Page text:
So, the ‘gazintas’ to the receiver-driver unit, in this particular application, is an RS422/485 serial link, atop which rides pan, tilt, and zoom command strings encoded in PELCO’s ‘D’ protocol.

Because this particular application employs pre-sets, it also receives feedback voltages from the p&t mount and the camera lens. These voltages are analogous to p&t positioning, and lens state (zoom and focus).

There is still another class of input to this device: alarms – the outputs of external sensors. We’ll talk more about this shortly.

The corresponding ‘gazoutas’ from the receiver-driver are drive voltages routed to the drive motors in the p&t mount, and the focus and zoom motors in the camera lens.

It is important to note that whereas the LRD on the test bench is simply lying out on the bench, my friend’s outdoor application does not permit that luxury. His LRD must be housed within a watertight NEMA box.

Video Server. This and the receiver-driver unit are the heart, or perhaps more accurately, the brains of the system. This is a networked device linking the LAN (and optionally, the Internet) to the receiver-driver, and ultimately, the p&t mount and camera.

This unit has several functions?

1. Video Server. It accepts analog video from the camera (or alternatively, from the receiver-driver), digitizes it, and makes it available to the computer LAN (from which it may be made available to the Internet for direct or indirect viewing, posted on a website as images, or transmitted as image-bearing email).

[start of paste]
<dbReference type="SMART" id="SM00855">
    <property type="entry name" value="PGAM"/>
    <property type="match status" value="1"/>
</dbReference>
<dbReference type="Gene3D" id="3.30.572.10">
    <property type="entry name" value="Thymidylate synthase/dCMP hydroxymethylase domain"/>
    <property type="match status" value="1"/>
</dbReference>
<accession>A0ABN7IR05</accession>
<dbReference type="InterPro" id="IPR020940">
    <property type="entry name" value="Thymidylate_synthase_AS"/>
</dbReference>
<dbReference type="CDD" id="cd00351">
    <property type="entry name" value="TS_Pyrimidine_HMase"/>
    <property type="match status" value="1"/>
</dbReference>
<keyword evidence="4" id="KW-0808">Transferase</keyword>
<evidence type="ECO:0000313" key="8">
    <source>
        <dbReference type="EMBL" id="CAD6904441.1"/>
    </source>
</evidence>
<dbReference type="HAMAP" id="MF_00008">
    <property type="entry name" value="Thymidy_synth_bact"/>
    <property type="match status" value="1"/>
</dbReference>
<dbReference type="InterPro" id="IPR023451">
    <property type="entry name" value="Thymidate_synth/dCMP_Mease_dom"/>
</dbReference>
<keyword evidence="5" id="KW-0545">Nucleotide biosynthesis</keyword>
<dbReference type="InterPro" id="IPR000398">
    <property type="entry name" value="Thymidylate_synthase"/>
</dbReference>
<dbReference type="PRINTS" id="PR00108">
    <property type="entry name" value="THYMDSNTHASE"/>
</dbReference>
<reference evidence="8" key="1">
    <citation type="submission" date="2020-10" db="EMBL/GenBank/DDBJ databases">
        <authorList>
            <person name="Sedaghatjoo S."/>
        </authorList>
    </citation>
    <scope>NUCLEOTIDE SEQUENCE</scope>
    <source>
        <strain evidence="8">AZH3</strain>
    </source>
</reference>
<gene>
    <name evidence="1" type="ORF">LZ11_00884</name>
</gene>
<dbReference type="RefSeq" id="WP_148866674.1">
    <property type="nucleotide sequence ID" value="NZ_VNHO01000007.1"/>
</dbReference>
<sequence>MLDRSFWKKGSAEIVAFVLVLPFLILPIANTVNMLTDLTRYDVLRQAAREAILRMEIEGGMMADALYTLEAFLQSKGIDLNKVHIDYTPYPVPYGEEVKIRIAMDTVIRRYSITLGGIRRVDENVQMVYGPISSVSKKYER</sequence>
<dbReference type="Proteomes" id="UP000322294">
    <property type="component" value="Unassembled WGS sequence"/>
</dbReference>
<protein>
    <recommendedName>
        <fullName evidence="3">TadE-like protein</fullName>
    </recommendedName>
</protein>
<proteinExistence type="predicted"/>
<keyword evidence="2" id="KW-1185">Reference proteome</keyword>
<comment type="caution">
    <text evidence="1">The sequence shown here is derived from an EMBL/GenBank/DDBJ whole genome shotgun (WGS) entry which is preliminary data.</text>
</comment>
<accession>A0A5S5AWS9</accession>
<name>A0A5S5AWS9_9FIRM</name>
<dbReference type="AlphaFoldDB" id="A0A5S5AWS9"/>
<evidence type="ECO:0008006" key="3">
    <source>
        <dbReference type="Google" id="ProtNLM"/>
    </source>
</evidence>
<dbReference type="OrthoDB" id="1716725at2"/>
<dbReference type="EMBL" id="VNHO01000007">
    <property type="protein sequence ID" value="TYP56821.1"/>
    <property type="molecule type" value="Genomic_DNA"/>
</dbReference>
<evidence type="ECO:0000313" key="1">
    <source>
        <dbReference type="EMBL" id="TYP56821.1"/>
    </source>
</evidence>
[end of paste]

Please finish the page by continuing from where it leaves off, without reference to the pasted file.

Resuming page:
2. Communications Bridge. The video server is responsible for interfacing the computer LAN with or to the video system. In fulfilling this role, it communicates with computers via the network in several ways. The usual method is HTTP, which is to say via an industry-standard Internet browser. However, it may also communicate via FTP (as either a client or a server to, for instance, upload images periodically or receive firmware upgrades); and via SMTP to generate image-bearing email. This particular server is an Axis 2401, but we also use the Advanced Technology Video V200, and we’d very much like to use the PELCO Net104a but haven’t yet had the opportunity.

The next step in the chain is one point where the test-bench differs from the actual application. While the actual application will be hard-wired between the Video Server and the LAN, the test bench uses a simple Linksys wireless Ethernet connection. One must balance the risk of system intrusion inherent in current wireless systems, with the disadvantages of stringing unsightly cables throughout a house or office. We chose the wireless link.

So, the video server is connected to a Linksys WET11 wireless bridge. The bridge, in turn, talks to a Linksys wireless access point, WAP11, several rooms and floors away. The WAP11 plugs directly into the LAN router.